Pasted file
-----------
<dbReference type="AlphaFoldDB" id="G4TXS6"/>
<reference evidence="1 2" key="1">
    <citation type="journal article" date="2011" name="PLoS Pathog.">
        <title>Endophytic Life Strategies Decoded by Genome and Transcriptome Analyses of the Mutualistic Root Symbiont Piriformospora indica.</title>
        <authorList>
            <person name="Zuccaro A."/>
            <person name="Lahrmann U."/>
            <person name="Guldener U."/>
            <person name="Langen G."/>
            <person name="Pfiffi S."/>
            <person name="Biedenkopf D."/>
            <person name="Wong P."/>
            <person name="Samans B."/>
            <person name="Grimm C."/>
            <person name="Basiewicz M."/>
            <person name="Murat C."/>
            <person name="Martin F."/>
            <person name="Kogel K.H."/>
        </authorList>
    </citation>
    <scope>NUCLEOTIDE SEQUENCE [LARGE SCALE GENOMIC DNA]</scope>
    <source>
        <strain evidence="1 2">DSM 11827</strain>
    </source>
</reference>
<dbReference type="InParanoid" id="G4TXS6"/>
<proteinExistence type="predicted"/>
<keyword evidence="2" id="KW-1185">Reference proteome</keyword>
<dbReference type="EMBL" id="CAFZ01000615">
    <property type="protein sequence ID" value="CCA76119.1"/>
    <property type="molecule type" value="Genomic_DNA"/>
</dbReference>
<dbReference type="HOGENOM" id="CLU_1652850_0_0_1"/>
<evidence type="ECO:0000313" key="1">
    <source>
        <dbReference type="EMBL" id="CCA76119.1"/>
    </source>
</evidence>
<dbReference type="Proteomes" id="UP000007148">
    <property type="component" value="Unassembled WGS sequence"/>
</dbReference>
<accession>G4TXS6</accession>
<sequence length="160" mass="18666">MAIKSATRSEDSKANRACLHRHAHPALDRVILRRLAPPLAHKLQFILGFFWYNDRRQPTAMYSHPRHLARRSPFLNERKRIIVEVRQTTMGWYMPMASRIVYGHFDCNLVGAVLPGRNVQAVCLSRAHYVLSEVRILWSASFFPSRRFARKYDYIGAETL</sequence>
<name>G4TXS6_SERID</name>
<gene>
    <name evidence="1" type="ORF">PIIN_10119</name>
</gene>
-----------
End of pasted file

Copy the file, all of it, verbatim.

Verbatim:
<dbReference type="AlphaFoldDB" id="G4TXS6"/>
<reference evidence="1 2" key="1">
    <citation type="journal article" date="2011" name="PLoS Pathog.">
        <title>Endophytic Life Strategies Decoded by Genome and Transcriptome Analyses of the Mutualistic Root Symbiont Piriformospora indica.</title>
        <authorList>
            <person name="Zuccaro A."/>
            <person name="Lahrmann U."/>
            <person name="Guldener U."/>
            <person name="Langen G."/>
            <person name="Pfiffi S."/>
            <person name="Biedenkopf D."/>
            <person name="Wong P."/>
            <person name="Samans B."/>
            <person name="Grimm C."/>
            <person name="Basiewicz M."/>
            <person name="Murat C."/>
            <person name="Martin F."/>
            <person name="Kogel K.H."/>
        </authorList>
    </citation>
    <scope>NUCLEOTIDE SEQUENCE [LARGE SCALE GENOMIC DNA]</scope>
    <source>
        <strain evidence="1 2">DSM 11827</strain>
    </source>
</reference>
<dbReference type="InParanoid" id="G4TXS6"/>
<proteinExistence type="predicted"/>
<keyword evidence="2" id="KW-1185">Reference proteome</keyword>
<dbReference type="EMBL" id="CAFZ01000615">
    <property type="protein sequence ID" value="CCA76119.1"/>
    <property type="molecule type" value="Genomic_DNA"/>
</dbReference>
<dbReference type="HOGENOM" id="CLU_1652850_0_0_1"/>
<evidence type="ECO:0000313" key="1">
    <source>
        <dbReference type="EMBL" id="CCA76119.1"/>
    </source>
</evidence>
<dbReference type="Proteomes" id="UP000007148">
    <property type="component" value="Unassembled WGS sequence"/>
</dbReference>
<accession>G4TXS6</accession>
<sequence length="160" mass="18666">MAIKSATRSEDSKANRACLHRHAHPALDRVILRRLAPPLAHKLQFILGFFWYNDRRQPTAMYSHPRHLARRSPFLNERKRIIVEVRQTTMGWYMPMASRIVYGHFDCNLVGAVLPGRNVQAVCLSRAHYVLSEVRILWSASFFPSRRFARKYDYIGAETL</sequence>
<name>G4TXS6_SERID</name>
<gene>
    <name evidence="1" type="ORF">PIIN_10119</name>
</gene>